NIALA: And are those, is that accurate though? Because you, when you get, like, for example, it says it might be a spam call on your phone. That's not always been accurate for me.

MARGARET: No, it hasn't always been accurate for me either. I got a ‘scam likely’ notification when I was getting calls from the White House. So you can't always trust those. I would just like to say I got them from uh calls that came out of the White House. in both the Trump and Biden administrations. So at least they are non-partisan.

NIALA: Margaret Harding McGill covers tech policy for Axios. You can look out for the story that she did on this also on our site. And we'll include it in our show notes as well. Thank you, Margaret.

MARGARET: Thank you.

NIALA: In a moment, the latest in the Ukraine war.

[ad break]

NIALA: Welcome back to Axios Today. I'm Niala Boodhoo on Easter Sunday in Vatican City, Pope Francis addressed the in-person crowds at St. Peter's square yesterday for the first time in two years, and called for peace in Ukraine.

POPE FRANCIS [translated to English]: Our eyes, too, are incredulous on this Easter of war. We have seen all too much blood, all too much violence.

NIALA: The day before the Pope met with the mayor of Malia topple, Ivan Fedorov, and three other Ukrainian lawmakers before Easter mass. As Russian forces push into the already devastated city of Mariupol, the Western city of Lviv became a target: five missiles struck the city early Monday morning. The attacks killed at least six people.

Axios’ Zach Basu is here now with the latest. Zach, have we seen attacks this far west?

ZACH BASU: So we did see an early bombing of Lviv about the first week or two of the conflict, but really most of the fighting has been, uh, concentrated in the east. The reason Lviv is, is so important and so different is that that's where a lot of the western embassies relocated, when Kyiv was under threat and it's also a city very close to the Polish border. So just on a symbolic level, it's quite threatening in a different level and not something that we really expected given that Russia had really been refocusing their efforts on the east.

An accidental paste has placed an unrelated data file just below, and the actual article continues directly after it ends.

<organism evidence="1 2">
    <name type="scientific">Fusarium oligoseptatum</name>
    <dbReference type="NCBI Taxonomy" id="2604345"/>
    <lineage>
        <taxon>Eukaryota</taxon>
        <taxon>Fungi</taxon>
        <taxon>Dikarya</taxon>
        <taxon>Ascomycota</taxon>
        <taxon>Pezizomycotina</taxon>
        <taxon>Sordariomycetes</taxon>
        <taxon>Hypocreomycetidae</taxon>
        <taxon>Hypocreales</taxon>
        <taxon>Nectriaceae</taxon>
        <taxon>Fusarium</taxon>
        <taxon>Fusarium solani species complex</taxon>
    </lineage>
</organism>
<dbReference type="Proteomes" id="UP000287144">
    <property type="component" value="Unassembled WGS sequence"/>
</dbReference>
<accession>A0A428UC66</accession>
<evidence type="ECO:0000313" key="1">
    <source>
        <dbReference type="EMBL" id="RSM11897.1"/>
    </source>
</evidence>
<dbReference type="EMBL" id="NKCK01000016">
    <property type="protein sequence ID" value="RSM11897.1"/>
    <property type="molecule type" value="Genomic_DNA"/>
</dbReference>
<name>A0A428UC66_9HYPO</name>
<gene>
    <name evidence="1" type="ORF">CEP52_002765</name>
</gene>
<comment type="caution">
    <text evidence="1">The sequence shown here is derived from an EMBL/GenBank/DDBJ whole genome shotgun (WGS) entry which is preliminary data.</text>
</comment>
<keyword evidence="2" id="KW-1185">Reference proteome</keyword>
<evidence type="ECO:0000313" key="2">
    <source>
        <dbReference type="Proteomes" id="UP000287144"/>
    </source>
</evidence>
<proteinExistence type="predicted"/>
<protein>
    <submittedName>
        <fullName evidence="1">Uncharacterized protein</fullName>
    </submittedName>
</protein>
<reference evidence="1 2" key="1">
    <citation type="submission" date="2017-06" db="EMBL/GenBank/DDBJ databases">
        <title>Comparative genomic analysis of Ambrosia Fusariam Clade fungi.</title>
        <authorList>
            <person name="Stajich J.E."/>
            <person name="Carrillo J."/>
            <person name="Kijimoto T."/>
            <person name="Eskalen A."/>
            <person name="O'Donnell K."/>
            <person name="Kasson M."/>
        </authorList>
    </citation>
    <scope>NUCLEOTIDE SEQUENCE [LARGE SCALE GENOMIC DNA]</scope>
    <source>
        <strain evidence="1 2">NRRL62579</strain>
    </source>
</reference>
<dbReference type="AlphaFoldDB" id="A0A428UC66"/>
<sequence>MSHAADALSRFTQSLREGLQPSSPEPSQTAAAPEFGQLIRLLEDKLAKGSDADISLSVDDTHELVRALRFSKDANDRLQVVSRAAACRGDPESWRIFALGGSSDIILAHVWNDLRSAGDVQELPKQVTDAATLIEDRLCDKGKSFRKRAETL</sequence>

NIALA: One of the questions we asked you last week, and we're still asking is on the other side of the country, who's controlling Mariupol right now?

ZACH: Right, so on the other side of the country - basically the distance from Chicago to DC, if that's how you want to think of Lviv to Mariupol - Russian forces are basically in control of Mariupol.

The last remaining Ukrainian troops are bunkered down in this massive steel plant. Russia had given those troops a deadline of Sunday morning to surrender or be eliminated, but the Ukrainians have ignored it and pledged to keep fighting on until the very end. President Zelensky has said that if Russia kills those troops, it would be the end of any peace negotiations. So the next few days will again be very critical for the trajectory of the war.

NIALA: We've also seen even more alarming reports of more than 900 civilian bodies being found. They appear to have been simply executed in the region surrounding Kyiv following their withdrawal of Russian forces from there. Have we heard of numbers as high before in terms of body counts being found?

ZACH: I mean, these are definitely the highest death tolls in areas that have been liberated from Russian occupation where we've seen some of the worst atrocities, like in Bucha, of course. And authorities are continuing to dig up mass graves so there's, there's really no doubt that these figures will continue to climb. The thing is there are also cities like Mariupol that are fully encircled by Russian troops and there's just simply no way of knowing how bad the situation there is.

Mariupol’s mayor has estimated that over 21,000 civilians have died. There are a hundred thousand people who are still believed to be trapped in the city and you know, if Russia does succeed in taking control, it's possible we mean that we may never know the full scale of the death.

NIALA: Axio’s Zach Basu. Thanks Zach.

ZACH: Thank you.

NIALA: One last thing for your Monday: COVID cases are rising again in the U.S., especially in the Northeast, as the BA2 variant spreads. Many experts are calling for the reinstatement of mask and vaccine mandates as a result. Are you still wearing a mask at indoor gatherings or stores? What’s the COVID situation in your city? Text me a voice memo at (202) 918-4893. Make sure to include your name and location. And we’ll have more on the state of COVID in the U.S. this week.

And that’s all for today, I’m Niala Boodhoo - thanks for listening - stay safe and we’ll see you back here tomorrow morning.